3minds3pack.gifIt’s been too long since I posted a three-pack from Organic’s ThreeMinds blog. These great posts are creating a lot of discussion:

  1. Where Does Brand Experience Begin and End? by Anthony Viviano and Sarah Jo Sautter examines the rare execution of holistic brand experiences, across media and from web to office or retail.
  2. Do Social Media Marketers Dream Of Monitoring Tools? by Anna Banks outlines the features needed for deep social media monitoring. This new discipline is noisy, and expanding rapidly. And also;
  3. Why You Shouldn’t Care About Seeing Flash on iPhone by Fang-Yu Lin shuts down the speculation. If you care about user experience, you’ll understand why.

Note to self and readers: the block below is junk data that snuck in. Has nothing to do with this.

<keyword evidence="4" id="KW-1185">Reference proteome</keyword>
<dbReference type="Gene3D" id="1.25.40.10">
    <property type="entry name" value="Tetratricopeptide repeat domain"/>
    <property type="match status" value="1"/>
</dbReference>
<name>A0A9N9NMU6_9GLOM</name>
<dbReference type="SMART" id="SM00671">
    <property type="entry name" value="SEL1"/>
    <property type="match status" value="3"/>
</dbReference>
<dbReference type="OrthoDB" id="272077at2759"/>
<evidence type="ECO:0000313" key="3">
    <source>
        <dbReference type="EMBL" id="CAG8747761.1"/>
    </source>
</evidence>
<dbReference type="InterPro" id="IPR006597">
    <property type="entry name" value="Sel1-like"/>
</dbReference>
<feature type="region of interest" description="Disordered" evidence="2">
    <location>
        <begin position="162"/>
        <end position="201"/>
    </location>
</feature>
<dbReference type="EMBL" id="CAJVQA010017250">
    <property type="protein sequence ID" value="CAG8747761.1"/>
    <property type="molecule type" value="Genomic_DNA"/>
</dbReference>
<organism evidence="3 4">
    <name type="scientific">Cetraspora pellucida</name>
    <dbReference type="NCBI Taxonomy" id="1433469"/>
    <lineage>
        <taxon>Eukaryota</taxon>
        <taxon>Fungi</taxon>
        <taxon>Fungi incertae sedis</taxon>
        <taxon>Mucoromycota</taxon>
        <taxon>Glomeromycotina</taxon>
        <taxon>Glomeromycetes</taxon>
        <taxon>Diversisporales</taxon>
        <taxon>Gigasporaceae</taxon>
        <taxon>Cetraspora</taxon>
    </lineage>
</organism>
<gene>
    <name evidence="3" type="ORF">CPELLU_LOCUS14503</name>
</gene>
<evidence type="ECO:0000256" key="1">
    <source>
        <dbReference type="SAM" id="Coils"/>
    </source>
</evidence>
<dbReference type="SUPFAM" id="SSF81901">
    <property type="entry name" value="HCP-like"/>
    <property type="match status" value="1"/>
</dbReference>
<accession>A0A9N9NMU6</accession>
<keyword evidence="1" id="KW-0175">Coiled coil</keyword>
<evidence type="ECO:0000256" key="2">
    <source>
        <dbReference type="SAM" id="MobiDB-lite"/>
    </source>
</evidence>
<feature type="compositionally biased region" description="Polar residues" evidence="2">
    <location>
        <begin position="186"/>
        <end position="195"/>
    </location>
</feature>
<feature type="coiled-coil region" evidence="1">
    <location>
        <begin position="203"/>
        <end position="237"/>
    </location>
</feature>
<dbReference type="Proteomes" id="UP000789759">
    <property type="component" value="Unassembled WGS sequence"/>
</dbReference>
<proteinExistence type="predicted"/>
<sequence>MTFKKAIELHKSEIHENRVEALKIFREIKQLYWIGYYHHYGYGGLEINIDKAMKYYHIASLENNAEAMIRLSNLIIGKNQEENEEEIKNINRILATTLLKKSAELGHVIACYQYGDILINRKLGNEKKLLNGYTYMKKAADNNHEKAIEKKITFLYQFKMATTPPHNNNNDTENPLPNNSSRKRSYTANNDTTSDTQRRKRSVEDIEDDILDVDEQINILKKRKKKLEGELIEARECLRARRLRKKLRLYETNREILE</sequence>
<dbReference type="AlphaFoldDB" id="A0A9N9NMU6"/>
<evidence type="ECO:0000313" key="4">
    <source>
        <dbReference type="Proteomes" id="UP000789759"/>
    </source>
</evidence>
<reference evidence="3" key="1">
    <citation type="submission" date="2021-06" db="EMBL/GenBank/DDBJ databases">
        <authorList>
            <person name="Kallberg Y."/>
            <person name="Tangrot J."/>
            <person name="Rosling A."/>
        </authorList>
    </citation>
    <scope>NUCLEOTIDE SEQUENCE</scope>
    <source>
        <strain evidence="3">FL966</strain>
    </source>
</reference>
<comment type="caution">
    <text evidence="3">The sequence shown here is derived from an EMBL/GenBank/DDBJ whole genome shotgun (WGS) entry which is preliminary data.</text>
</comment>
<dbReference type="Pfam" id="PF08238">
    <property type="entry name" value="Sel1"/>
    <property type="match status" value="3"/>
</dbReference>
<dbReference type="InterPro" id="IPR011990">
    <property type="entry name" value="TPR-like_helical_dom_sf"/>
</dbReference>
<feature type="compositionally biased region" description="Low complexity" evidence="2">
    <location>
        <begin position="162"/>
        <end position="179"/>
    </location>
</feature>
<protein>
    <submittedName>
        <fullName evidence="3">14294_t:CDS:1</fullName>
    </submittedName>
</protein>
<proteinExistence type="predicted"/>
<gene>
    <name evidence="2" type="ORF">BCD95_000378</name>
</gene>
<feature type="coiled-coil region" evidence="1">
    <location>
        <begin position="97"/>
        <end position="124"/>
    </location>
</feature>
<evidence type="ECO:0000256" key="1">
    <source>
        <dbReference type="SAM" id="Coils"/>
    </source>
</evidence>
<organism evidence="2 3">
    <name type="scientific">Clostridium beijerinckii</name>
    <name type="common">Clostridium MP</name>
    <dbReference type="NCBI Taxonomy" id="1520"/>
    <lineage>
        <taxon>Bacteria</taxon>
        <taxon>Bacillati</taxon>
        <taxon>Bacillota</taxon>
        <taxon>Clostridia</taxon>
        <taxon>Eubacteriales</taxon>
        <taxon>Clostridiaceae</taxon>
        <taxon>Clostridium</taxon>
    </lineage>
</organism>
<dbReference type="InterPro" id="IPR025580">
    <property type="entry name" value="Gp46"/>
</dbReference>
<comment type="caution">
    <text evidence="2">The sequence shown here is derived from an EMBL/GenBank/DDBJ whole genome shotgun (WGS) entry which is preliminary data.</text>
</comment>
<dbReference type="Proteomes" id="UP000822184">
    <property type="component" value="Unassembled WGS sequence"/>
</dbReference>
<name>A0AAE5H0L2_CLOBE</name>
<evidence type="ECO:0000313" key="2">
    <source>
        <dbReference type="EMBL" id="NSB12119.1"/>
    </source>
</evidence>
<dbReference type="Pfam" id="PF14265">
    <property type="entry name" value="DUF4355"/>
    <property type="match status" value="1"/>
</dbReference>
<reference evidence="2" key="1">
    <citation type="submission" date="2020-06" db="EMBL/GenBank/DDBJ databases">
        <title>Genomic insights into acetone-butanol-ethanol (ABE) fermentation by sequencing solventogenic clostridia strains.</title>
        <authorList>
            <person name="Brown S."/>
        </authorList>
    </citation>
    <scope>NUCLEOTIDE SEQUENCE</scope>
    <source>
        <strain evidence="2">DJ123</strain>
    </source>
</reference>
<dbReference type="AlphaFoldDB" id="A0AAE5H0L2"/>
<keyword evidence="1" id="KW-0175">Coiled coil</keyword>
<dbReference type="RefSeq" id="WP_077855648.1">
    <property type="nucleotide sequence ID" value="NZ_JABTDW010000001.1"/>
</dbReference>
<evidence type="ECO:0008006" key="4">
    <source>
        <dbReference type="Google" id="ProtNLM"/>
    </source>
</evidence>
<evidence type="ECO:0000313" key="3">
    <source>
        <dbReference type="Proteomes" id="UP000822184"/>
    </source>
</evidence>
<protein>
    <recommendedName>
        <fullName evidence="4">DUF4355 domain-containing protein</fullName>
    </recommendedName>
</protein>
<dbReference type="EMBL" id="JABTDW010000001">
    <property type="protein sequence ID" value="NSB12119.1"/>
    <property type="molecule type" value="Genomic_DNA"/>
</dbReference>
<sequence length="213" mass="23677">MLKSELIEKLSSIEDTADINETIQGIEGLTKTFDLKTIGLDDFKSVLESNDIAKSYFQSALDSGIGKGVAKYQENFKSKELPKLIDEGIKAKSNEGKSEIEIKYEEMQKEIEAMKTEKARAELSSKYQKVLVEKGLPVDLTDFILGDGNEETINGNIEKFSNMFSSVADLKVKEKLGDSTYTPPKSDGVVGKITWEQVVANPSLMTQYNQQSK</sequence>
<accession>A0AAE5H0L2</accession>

Threeminds: The Prototype Experience pulls your Facebook data… and pulls you in deep

As the shimmering waters of Facebook, Twitter and other social spheres are opened, many marketers are diving in the shallow end head first and hoping that the API waterwings their social media guru has supplied will keep them afloat.

I blogged about a few of these examples here, listing some brands gasping for air as their Twitter API “strategy” gets pulled from their lungs, and others just treading water.


Enter, a console game site (the Mitch Buchanan of this metaphor), where users link the Prototype trailer with their social graph and assets via Facebook Connect.

This is an excerpt of a post… Read the rest of this post on Organic’s Threeminds Blog

Threeminds Three-pack: Valuating your MySpace friends, 404 ads, and Fave 2008 iPhone apps

3minds3pack.gifOrganic’s ThreeMinds blog has a couple of great posts that I think you’ll enjoy:

  1. Social media micro case study: “X-Men” by Russ Hopkinson estimates the value of a brands’ friends on MySpace, and what they may have lost.